Here's one that lives on the door frame of our greenhouse. Its globular body is only about 4mm. long but its legs are proportionately enormous - they stretch almost from top to bottom of the image above. And because they are all held out at right angles to the body (aligned with the door frame above) the anmials is quite hard to spot unless it moves.
Here it is a little closer, seen from behind and showing less than half of the length of the second pair of legs, which are the longest.
The other distinctive feature of this amazing arthropod is the pair of long, forked pedipalps carried in front of the head .......
That look a little like crab claws and ......
..... are quite menacing, although they are primarily sensory structures - the jaws lie between them, under the front of the head.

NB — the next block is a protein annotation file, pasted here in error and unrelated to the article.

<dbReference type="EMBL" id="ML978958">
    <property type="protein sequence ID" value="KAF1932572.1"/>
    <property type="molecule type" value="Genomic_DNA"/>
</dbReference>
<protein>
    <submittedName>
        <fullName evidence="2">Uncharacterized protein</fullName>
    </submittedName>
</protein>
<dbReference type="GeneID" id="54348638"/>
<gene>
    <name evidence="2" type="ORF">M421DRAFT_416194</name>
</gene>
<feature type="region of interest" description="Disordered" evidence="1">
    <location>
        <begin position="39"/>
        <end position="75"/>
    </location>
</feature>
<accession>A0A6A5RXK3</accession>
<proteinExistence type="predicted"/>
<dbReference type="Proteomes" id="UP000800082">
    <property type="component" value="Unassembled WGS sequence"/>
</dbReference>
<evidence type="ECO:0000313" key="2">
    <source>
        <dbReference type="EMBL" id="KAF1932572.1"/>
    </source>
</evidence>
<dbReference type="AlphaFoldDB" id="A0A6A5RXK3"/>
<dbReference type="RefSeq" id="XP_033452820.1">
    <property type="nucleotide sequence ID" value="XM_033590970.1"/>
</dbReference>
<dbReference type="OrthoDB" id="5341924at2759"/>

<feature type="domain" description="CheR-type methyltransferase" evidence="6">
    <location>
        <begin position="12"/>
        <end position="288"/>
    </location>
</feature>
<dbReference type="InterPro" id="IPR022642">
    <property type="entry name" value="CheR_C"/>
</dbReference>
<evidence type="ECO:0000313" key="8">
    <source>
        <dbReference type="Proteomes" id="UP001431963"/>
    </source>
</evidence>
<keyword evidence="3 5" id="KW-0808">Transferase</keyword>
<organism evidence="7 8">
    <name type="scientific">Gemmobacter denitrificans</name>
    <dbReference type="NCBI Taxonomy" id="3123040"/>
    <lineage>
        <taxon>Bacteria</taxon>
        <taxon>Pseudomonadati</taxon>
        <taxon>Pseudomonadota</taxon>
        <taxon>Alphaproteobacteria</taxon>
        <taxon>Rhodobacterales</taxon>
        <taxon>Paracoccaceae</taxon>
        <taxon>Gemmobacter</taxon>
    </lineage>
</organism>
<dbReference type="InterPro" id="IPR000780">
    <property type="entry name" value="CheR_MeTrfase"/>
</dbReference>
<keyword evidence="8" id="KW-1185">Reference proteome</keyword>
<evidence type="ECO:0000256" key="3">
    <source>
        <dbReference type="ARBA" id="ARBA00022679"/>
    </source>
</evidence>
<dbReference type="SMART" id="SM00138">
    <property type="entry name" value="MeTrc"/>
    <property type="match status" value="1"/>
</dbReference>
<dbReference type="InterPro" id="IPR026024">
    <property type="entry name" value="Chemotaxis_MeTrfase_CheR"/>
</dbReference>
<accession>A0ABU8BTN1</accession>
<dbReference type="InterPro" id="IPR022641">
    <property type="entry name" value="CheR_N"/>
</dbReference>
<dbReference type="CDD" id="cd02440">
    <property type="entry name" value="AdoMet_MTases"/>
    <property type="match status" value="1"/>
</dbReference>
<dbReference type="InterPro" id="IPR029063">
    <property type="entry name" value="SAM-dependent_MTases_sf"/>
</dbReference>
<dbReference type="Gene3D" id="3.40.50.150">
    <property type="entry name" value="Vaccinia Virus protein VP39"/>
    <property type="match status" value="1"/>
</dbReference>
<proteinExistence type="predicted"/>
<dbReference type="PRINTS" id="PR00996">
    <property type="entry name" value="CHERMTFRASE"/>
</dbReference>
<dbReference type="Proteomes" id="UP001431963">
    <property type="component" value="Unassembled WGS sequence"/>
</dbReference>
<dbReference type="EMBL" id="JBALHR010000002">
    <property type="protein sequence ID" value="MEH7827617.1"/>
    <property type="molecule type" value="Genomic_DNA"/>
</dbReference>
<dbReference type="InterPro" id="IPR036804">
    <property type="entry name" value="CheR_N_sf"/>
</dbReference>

When you give Dicranopalpus a gentle poke it abandons its cryptic behaviour and rises up on its splayed legs, much like any other harvestman. If you look carefully at the image above you can see the full extent of one of the second pair of legs, stretched out in front, towards the bottom of the picture.
Here you can see the fine covering of sensory hairs on one branch of those forked pedipalps and also the paired eyes carried on a turret on top of the animal, giving it all-round vision, although harvestmen have rather poor eyesight - their senses of taste, touch and scent, localised on the pedipalps and that second pair of extra-long legs, are far more acute.
So there you have it - the Moroccan invader that conquered Britain, almost unnoticed except by those who take pleasure in finding and watching this obscure but extraordinary group of animals. This is the first one I've seen - I'd never have noticed it if it hadn't moved when I shut the greenhouse door.
They are quite common now in most of Britain, apparently. They're probably in your garage, shed, greenhouse of garden right now.
For more about harvestmen, click here